Super Food of the Week:
If you’re not a fan of green peas you might want to rethink your stance. These little bright green legumes possess an exceptionally strong nutrient composition. In one cup of green peas you’ll find vitamin K, manganese, vitamin c, dietary fiber, vitamin B1, folate, vitamin A, tryptophan, phosphorus, vitamin B6, protein, vitamin B3, magnesium vitamin B2, copper, iron, zinc and potassium. Talk about a mouthful! Unfortunately, with all the nutrients green peas possess, there is not much research specifically focused on green peas as a health supporting food as of yet. However, because green peas are considered a legume much of its health supporting benefits are derived from research on legumes in general, but what little I was able find certainly doesn’t take away from the awesome nutrient content of green peas.
In the past, green peas are often thought as a “starchy vegetable” thought to not provide very much in the way of phytonutrients or body systems support. Recently green peas have been found to be loaded with antioxidants and anti-inflammatory nutrients including vitamins C and E. Also in recent studies have shown that omega-3 fat to be present in green peas as well. Although researchers cannot say specifically that green peas can assist with chronic health problems, such as heart disease, type 2 diabetes, and arthritis, but there is a strong association with a lowered risk of these diseases by regular ingestion of legumes in general. Researchers tend to believe that the antioxidant and anti-inflammatory nutrients in green peas play an equally important role in lowering risks of these chronic health problems. Like other legumes, the fiber found in green peas is believed to help regulate blood levels by regulating the rate of break down of starches into sugars thereby giving aid to those with diabetes. Also, with regular ingestion of legumes there is an associated lowered risk of heart disease and certain cancers. This is impart due to the antioxidants, anti-inflammatory compounds, and other nutrients found in peas.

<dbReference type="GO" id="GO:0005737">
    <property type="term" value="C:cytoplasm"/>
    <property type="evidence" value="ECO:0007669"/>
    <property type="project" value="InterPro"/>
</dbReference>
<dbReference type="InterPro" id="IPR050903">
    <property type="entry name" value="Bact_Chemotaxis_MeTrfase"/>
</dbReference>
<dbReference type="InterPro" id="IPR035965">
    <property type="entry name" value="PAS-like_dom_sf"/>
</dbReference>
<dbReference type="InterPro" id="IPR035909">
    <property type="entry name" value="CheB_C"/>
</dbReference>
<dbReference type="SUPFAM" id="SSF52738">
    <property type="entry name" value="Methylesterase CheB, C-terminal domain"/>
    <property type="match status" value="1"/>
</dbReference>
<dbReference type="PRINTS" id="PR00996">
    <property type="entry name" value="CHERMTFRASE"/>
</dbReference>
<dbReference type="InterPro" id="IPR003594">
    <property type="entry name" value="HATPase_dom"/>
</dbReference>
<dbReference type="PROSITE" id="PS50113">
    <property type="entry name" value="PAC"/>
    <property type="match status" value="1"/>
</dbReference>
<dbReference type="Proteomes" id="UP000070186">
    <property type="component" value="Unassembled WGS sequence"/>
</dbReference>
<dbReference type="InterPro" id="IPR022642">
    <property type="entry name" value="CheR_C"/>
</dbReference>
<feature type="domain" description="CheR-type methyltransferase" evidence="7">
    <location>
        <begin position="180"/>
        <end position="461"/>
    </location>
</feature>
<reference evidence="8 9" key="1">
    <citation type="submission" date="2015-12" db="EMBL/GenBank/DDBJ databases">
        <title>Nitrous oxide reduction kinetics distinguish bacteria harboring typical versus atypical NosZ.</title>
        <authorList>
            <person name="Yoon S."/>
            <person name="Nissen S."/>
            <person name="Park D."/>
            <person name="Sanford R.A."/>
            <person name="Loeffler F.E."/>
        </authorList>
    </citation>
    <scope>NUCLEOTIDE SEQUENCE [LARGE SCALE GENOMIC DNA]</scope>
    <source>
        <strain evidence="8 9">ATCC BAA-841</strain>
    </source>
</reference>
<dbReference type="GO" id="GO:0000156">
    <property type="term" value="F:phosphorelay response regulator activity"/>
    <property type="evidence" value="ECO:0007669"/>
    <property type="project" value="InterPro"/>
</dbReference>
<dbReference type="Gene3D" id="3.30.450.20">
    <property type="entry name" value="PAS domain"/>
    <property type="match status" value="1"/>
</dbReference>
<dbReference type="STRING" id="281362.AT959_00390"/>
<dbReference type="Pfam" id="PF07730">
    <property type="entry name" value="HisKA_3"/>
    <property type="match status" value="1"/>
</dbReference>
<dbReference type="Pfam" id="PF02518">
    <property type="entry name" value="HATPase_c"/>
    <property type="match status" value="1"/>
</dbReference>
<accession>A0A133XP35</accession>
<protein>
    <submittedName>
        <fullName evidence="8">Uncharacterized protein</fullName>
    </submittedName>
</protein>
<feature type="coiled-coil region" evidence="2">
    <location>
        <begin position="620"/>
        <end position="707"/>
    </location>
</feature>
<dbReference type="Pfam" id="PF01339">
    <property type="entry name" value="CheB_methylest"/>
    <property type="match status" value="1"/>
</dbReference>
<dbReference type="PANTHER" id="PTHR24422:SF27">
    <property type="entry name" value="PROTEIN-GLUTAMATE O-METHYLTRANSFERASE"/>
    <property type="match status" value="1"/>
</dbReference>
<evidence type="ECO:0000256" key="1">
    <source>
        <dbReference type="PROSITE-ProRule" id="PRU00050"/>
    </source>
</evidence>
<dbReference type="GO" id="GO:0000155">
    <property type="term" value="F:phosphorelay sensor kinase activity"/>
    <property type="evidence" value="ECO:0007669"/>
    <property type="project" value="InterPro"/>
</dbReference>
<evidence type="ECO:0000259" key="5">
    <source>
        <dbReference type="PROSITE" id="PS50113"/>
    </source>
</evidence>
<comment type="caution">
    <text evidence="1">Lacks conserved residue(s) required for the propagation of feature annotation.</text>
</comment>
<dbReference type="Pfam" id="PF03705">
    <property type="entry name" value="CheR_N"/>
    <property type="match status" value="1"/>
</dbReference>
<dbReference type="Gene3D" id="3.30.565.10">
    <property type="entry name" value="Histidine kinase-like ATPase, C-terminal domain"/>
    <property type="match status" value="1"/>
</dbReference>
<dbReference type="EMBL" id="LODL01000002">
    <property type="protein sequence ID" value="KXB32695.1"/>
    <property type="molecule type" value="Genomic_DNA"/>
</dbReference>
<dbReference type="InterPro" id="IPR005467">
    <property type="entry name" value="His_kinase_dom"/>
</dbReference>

Peas are one of the few members of the legume family that are commonly sold and cooked as fresh vegetables, with three types generally sold, garden or green peas, snow peas, and snap peas. Peas have been cultivated for thousands of years and can be easily grown in your very own organic garden. It’s nutrients help support your body from your heart to your hair and can be served in a variety of ways by simply adding them to a salad or in a chicken salad.
Fit Tip of the Week:
What’s on MyPlate??
If you haven’t already heard (and I’m sure many of you have), earlier this month the USDA started serving up healthy eating advice and it’s not in the form of a pyramid. Instead the USDA and their team of registered dietitians came up with the image of something we use several times a day, a plate. The icon is called MyPlate has been unveiled as the USDA’s new teaching tool to help promote proper nutrition. It is basically a plate divided into four sections (or a five if you count the dairy which is off to the side)- fruits, vegetables and protein. It replaces the food pyramid which has been in use since 1992 and it’s revision in 2005. Some believe that the food pyramid became too complicated to easily understand. The MyPlate icon is being used in hopes to simplify things while still using the Dietary Guidelines for Healthy Americans 2010. This is a huge step in the world of nutrition, health, and fitness. USDA has changed their mypyramid.gov website to choosemyplate.gov. Plus, you have to love that the message with the icon begins with: “Enjoy your food, but eat less”. So the next question is, what’s on your plate??
To get more information on MyPlate head over to www.choosemyplate.gov.
Until next week…